Sexual morality and Texas

In typical discussions of morality, two topics tend to come up more than most: sex and abortion. Obviously the two are related — without the former you would not have the latter, but also, and obviously, without the former, you and I would not exist. This discussion will also focus primarily on the former.

The general ideas of morality surrounding both topics tend to be derived from religious views: centuries and millennia-old ideas that have been, for lack of better words, pounded into the heads of unwavering and, for the most part, unquestioning followers from pulpits by charismatic individuals who are, themselves, only pushing an agenda also pounded into their heads decades earlier by similarly-charismatic individuals.

For the most part in recent jurisprudence, the Courts have struck down a lot of morality laws that have no firm basis in reality and no benefit to society. In 2003 the Supreme Court of the United States targeted and overturned the laws of the State of Texas that criminalized sodomy. Yesterday it was revealed that the Texas GOP wants Congress to exercise its authority under the Constitution to limit the jurisdiction of Federal courts to exclude cases involving sodomy laws.1 2

So why the need to criminalize through the penal code homosexual conduct? It is a standing principal of common and statutory law that conduct which is not explicitly forbidden by law is allowed — i.e. a person cannot be prosecuted for conduct, even if the conduct is unwelcome or deemed "evil" through whichever religious belief system you happen to subscribe, if there is not also a law expressly proscribing such conduct.

Or to quote the jocular, "Everything which is not forbidden is allowed".

Texas currently has laws on the books criminalizing "deviant sexual conduct" between homosexuals.3 Several other States have similar laws, along with laws criminalizing other forms of sexual conduct, such as adultery and fornication (sex outside the confines of marriage). Some States adopted a wide definition of sodomy to include not just anal sex, but to essentially criminalize all sexual conduct that is not vaginal sexual intercourse.

All laws criminalizing sodomy were deemed unenforceable by the Supreme Court of the United States in the 2003 decision Lawrence v. Texas4:

The case does involve two adults who, with full and mutual consent from each other, engaged in sexual practices common to a homosexual lifestyle. The petitioners are entitled to respect for their private lives.

The fight against laws regarding sexual activity arguably started with the 1965 decision by the Supreme Court in Griswold v. Connecticut5, which overturned laws that sought to criminalize the distribution of contraceptives. The scope of the decision was limited only to married couples, a limitation the Supreme Court would vacate in 1972 with Eisenstadt v. Baird6, which overturned invariably any criminal law that sought to criminalize the distribution of contraceptives to any adult, married or not:

If the right of privacy means anything, it is the right of the individual, married or single, to be free from unwarranted governmental intrusion into matters so fundamentally affecting a person as the decision whether to bear or beget a child.7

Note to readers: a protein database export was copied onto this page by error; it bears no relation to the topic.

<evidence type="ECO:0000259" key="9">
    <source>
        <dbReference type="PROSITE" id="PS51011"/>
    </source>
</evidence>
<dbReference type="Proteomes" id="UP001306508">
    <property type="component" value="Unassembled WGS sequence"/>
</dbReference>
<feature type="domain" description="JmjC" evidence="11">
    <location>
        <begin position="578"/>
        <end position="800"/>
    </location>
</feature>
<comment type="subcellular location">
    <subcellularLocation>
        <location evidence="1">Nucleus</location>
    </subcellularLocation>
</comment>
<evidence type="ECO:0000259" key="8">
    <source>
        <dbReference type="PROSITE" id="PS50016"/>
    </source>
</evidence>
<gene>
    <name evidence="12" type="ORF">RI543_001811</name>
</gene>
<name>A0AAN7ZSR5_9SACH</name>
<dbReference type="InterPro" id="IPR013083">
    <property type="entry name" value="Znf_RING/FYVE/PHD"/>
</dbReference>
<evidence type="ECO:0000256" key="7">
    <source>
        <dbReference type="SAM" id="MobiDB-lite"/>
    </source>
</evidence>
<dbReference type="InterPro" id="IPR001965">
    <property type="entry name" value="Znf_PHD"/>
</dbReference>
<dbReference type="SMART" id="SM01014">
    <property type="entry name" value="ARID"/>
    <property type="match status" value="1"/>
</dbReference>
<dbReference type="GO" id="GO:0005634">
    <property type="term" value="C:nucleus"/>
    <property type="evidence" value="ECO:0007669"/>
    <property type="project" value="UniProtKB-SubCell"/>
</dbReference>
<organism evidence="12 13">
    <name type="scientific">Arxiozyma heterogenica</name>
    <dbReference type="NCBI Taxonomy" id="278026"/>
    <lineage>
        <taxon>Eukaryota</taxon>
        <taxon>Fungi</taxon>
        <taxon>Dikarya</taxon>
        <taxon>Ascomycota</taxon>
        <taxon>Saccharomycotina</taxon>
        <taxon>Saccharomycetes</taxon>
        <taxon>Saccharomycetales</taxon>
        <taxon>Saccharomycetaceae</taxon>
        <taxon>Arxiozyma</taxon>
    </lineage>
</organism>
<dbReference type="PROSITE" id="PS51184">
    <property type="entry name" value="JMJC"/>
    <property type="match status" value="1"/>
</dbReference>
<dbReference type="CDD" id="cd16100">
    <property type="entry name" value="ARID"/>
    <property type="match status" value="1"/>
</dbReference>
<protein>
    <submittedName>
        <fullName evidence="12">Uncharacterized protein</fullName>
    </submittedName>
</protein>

Then in 1973 came the ever-controversial Roe v. Wade8 and Doe v. Bolton9 decisions.

For centuries the relationship between the morality and criminality of actions has been debated, discussed, dissertated, opined, and argued with only one consistent outcome being reached: the immorality of an action does not justify its criminality. To warrant a criminal law proscribing conduct, society itself must be harmed by the conduct in question.

Thus the question stands: how is society harmed by homosexual activity?

I contend that society is no more or no less harmed when two (or more) consenting homosexual adults, whether they all be male or female, engage in sexual activity, just as society is no more or less harmed when two (or more) consenting heterosexual adults engage in sexual activity. However the question is not mine to answer.

Those who seek to impose their own view of morality on the general public through the enactment of criminal and penal laws are the ones who must answer the question.

Taking the Lawrence and Baird decisions together, it can be said that the State has no business criminalizing sexual activity between two or more adults, married or not. With such a conclusion I would most definitely agree. The question of morality need not be resolved, but when such questions of morality are brought into the politically-charged arena of the state legislature, chaos invariably erupts with oppression cast upon those whose morality point of view falls in the minority point of view of those serving in the legislature.

It is the protection against such oppression the Constitution is designed to protect.

References   [ + ]

1. Article III, Section 2: "In all cases affecting ambassadors, other public ministers and consuls, and those in which a state shall be party, the Supreme Court shall have original jurisdiction. In all the other cases before mentioned, the Supreme Court shall have appellate jurisdiction, both as to law and fact, with such exceptions, and under such regulations as the Congress shall make." (emphasis added)
2. Garcia, Ivan. (2010, June 19). "Texas GOP Wishes to Punish Straight People Who Support Gay Rights". GLTNewsNow.com
3. Title 5, Sec. 21.01 of the Texas Penal Code
4. 539 US 558 (2003)
5. 381 US 479 (1965)
6. 405 US 438 (1972)
7. 405 US 438, 453
8. 410 US 113 (1973)
9. 410 US 179 (1973)